SUMMARY RECORD OF THE TWO HUNDRED AND SEVENTY-NINTH MEETING (closed)
Held at Headquarters, New York,
on Monday, 28 April 1952, at 2.30 p.m.
DRAFT LETTER TO BE ADDRESSED BY THE COMMISSION TO THE INTERESTED GOVERNMENTS
At the invitation of the CHAIRMAN, Mr. PALMER (United States of America) outlined the ideas underlying his alternative draft.
Mr. MENEMENCIOGLU (Turkey) thought Mr. Palmer’s draft very well worded I and had no hesitation in accepting it. He suggested that it might also be circulated to the delegations of all States Members of the United Nations.
The CHAIRMAN also found Mr. Palmer’s text entirely acceptable. In addition to addressing it, in French or English, as appropriate, of the seven Arab countries concerned and to Israel, as already agreed, he proposed that copies should also be sent to the Director of UNRWA, the Chairman of the Advisory Commission of UNRWA and General Riley, Truce Supervision Organization. He suggested that the best method of informing other United Nations Members would be to reproduce it in extenso as and annex to the eleventh progress report to the Secretary-General.
It was so agreed.
QUESTION OF A REPRESENTATIVE OF THE COMMISSION IN JERUSALEM
The CHAIRMAN proposed that, as the Commission had not yet been able to reach unanimous agreement on the matter, discussion of it should be postponed for the time being.
QUESTION OF BLOCKED ACCOUNTS
The CHAIRMAN invited the Commission to consider the paper on blocked accounts prepared by the Secretariat (A/AC.25/W/R.77).
Mr. PALMER (United States of America) thought that the paper was an excellent one, providing a good survey of the question. It was obvious however, that no progress could be achieved until one of the interested parties made some move. He himself still felt that the step to be taken by the Commission now was to attempt to find out how far the Government of Israel was prepared to move ahead towards settlement of the question of blocked accounts, although that did not rule out the possibility of proceeding with evaluation. He thought the time had come to raise the question of blocked accounts again and perhaps the Governments represented on the Commission would try to ascertain the Israel Government’s attitude.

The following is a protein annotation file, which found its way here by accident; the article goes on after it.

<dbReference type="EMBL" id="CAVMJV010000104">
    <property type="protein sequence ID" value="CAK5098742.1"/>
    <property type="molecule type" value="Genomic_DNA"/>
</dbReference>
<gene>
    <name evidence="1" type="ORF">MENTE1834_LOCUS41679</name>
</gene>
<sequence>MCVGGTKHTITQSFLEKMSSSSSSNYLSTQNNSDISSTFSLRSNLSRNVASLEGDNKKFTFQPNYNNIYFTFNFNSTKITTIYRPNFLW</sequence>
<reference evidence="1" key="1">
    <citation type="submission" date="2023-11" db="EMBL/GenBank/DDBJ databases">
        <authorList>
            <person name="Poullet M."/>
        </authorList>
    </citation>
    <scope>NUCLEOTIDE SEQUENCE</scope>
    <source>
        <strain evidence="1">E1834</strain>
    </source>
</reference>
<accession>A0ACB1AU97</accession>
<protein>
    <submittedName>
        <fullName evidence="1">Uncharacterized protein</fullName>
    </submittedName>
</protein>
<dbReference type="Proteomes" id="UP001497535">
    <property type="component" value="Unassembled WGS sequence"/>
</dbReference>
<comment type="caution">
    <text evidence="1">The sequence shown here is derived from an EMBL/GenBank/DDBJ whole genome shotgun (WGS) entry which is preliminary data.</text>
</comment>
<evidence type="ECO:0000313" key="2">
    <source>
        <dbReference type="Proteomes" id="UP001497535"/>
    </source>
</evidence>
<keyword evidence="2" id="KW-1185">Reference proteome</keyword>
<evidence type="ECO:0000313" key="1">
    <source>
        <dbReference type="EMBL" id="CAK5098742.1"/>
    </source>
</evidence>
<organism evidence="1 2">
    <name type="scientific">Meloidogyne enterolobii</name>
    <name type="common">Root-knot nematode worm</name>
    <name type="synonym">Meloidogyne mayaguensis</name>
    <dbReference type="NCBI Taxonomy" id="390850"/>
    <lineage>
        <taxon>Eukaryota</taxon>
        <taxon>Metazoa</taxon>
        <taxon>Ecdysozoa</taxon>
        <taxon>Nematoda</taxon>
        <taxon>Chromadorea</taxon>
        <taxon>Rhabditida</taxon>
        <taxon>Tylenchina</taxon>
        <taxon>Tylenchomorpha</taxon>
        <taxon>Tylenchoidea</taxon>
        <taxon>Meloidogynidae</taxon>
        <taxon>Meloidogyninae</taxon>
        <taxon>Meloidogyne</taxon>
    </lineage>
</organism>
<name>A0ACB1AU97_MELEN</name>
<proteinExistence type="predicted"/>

Mr. MENEMENCIOGLU (Turkey) said that his Government wished to have both the questions of blocked accounts and compensation kept on the Commission’s agenda; the impression should not be conveyed that either subject was being shelved, and the only reason for considering one before the other should be one of expediency, not principle. There had been some hopeful indications in Paris that progress could be made on the question of blocked accounts. The sum involved was about £4,000,000 sterling and the availability of currency should not be a serious difficulty. As indicated in the Secretariat’s paper, Israel had raised the question of the frozen Israel assets in Iraq. But they were of two categories — blocked accounts and real property — and for the time being only the former could be considered, not the question of compensation for Israel assets in Iraq as a whole. He thought a system could be worked out by which the bank balances in Israel could be released to the owners without placing too heavy a burden on the Israel Government, and any such progress would represent some help to the Arab refugees.
The CHAIRMAN agreed that there seemed to be some grounds for optimism concerning the question of blocked accounts. He thought the French Government would see no objection to sounding the opinion of Israel through the French representative at Tel Aviv, but the latter would need some guidance as to how to make the approach, as the matter was a technical one. It might be advisable if members of the Commission presented an explanatory aide-mémoire to their Governments to be used for that purpose.
Mr. PALMER (United States of America) agreed, but thought it would be difficult to prepare such document without further contact with the Israel Government first; and suggested that an informal conversation with an Israel representative in the United States might be a helpful preliminary. Too much emphasis should not be placed on the question of the liquidation of the Israel bank balances in Iraq at such an interview, and the question of the Israel real property in Iraq should be kept entirely apart. He agreed that the Commission must not give the appearance of wishing to abandon either the question of blocked accounts or that of compensation; the fact that he put blocked accounts first was that he was that he considered it a possible wedge to open the way to further settlement.
At the suggestion of the CHAIRMAN, supported by Mr. MENEMENCIOGLU (Turkey), Mr. PALMER (United States of America) agreed that, as it was some time since he had discussed the matter of blocked accounts with an Israel representative, he would be prepared to make a preliminary contact with Mr. Eban in Washington to ascertain the attitude of the Israel Government. That would probably be his last action in the service of the Commission. He could try to contact Mr. Eban at the end of the week and leave a report of his interview for the Commission.